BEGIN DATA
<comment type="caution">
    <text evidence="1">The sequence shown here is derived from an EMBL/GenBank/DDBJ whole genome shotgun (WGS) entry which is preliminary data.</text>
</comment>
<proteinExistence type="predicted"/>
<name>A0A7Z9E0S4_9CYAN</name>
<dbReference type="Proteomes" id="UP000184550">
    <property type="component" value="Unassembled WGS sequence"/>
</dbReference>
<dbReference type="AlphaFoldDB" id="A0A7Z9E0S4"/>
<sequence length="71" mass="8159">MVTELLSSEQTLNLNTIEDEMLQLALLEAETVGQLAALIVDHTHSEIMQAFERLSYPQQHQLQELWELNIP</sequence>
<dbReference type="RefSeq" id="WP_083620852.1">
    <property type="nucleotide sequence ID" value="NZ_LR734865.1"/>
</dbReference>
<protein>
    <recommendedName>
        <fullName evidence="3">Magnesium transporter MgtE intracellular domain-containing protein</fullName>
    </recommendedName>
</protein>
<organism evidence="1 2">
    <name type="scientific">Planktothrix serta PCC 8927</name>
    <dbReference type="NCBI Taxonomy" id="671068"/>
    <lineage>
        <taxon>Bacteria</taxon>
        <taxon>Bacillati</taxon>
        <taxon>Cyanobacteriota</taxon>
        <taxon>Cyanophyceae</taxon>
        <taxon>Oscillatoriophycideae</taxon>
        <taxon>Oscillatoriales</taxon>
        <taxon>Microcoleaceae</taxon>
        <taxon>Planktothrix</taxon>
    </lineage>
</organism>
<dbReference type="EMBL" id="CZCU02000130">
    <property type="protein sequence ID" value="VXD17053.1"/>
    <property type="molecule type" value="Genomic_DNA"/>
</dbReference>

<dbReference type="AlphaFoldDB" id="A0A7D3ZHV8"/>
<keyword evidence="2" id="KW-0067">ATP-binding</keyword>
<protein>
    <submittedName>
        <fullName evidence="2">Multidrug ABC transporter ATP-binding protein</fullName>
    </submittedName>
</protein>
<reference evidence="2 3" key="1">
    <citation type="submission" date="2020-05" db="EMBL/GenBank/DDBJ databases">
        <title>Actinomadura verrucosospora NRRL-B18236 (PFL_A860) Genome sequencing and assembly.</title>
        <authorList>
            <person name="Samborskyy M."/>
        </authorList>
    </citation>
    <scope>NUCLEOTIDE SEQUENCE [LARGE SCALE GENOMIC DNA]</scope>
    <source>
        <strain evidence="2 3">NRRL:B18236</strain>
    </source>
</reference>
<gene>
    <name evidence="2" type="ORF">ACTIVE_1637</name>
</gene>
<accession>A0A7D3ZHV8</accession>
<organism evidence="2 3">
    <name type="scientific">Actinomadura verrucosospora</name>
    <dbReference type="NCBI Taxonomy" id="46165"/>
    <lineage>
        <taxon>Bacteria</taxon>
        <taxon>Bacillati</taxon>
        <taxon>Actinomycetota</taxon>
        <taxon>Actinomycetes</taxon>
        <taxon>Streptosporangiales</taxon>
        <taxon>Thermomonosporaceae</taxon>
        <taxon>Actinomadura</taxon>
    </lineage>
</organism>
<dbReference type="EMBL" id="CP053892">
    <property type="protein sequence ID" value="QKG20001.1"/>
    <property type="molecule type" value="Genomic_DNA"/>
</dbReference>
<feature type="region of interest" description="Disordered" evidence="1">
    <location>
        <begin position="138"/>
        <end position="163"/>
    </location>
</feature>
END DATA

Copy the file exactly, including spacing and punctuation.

<comment type="caution">
    <text evidence="1">The sequence shown here is derived from an EMBL/GenBank/DDBJ whole genome shotgun (WGS) entry which is preliminary data.</text>
</comment>
<proteinExistence type="predicted"/>
<name>A0A7Z9E0S4_9CYAN</name>
<dbReference type="Proteomes" id="UP000184550">
    <property type="component" value="Unassembled WGS sequence"/>
</dbReference>
<dbReference type="AlphaFoldDB" id="A0A7Z9E0S4"/>
<sequence length="71" mass="8159">MVTELLSSEQTLNLNTIEDEMLQLALLEAETVGQLAALIVDHTHSEIMQAFERLSYPQQHQLQELWELNIP</sequence>
<dbReference type="RefSeq" id="WP_083620852.1">
    <property type="nucleotide sequence ID" value="NZ_LR734865.1"/>
</dbReference>
<protein>
    <recommendedName>
        <fullName evidence="3">Magnesium transporter MgtE intracellular domain-containing protein</fullName>
    </recommendedName>
</protein>
<organism evidence="1 2">
    <name type="scientific">Planktothrix serta PCC 8927</name>
    <dbReference type="NCBI Taxonomy" id="671068"/>
    <lineage>
        <taxon>Bacteria</taxon>
        <taxon>Bacillati</taxon>
        <taxon>Cyanobacteriota</taxon>
        <taxon>Cyanophyceae</taxon>
        <taxon>Oscillatoriophycideae</taxon>
        <taxon>Oscillatoriales</taxon>
        <taxon>Microcoleaceae</taxon>
        <taxon>Planktothrix</taxon>
    </lineage>
</organism>
<dbReference type="EMBL" id="CZCU02000130">
    <property type="protein sequence ID" value="VXD17053.1"/>
    <property type="molecule type" value="Genomic_DNA"/>
</dbReference>

<dbReference type="AlphaFoldDB" id="A0A7D3ZHV8"/>
<keyword evidence="2" id="KW-0067">ATP-binding</keyword>
<protein>
    <submittedName>
        <fullName evidence="2">Multidrug ABC transporter ATP-binding protein</fullName>
    </submittedName>
</protein>
<reference evidence="2 3" key="1">
    <citation type="submission" date="2020-05" db="EMBL/GenBank/DDBJ databases">
        <title>Actinomadura verrucosospora NRRL-B18236 (PFL_A860) Genome sequencing and assembly.</title>
        <authorList>
            <person name="Samborskyy M."/>
        </authorList>
    </citation>
    <scope>NUCLEOTIDE SEQUENCE [LARGE SCALE GENOMIC DNA]</scope>
    <source>
        <strain evidence="2 3">NRRL:B18236</strain>
    </source>
</reference>
<gene>
    <name evidence="2" type="ORF">ACTIVE_1637</name>
</gene>
<accession>A0A7D3ZHV8</accession>
<organism evidence="2 3">
    <name type="scientific">Actinomadura verrucosospora</name>
    <dbReference type="NCBI Taxonomy" id="46165"/>
    <lineage>
        <taxon>Bacteria</taxon>
        <taxon>Bacillati</taxon>
        <taxon>Actinomycetota</taxon>
        <taxon>Actinomycetes</taxon>
        <taxon>Streptosporangiales</taxon>
        <taxon>Thermomonosporaceae</taxon>
        <taxon>Actinomadura</taxon>
    </lineage>
</organism>
<dbReference type="EMBL" id="CP053892">
    <property type="protein sequence ID" value="QKG20001.1"/>
    <property type="molecule type" value="Genomic_DNA"/>
</dbReference>
<feature type="region of interest" description="Disordered" evidence="1">
    <location>
        <begin position="138"/>
        <end position="163"/>
    </location>
</feature>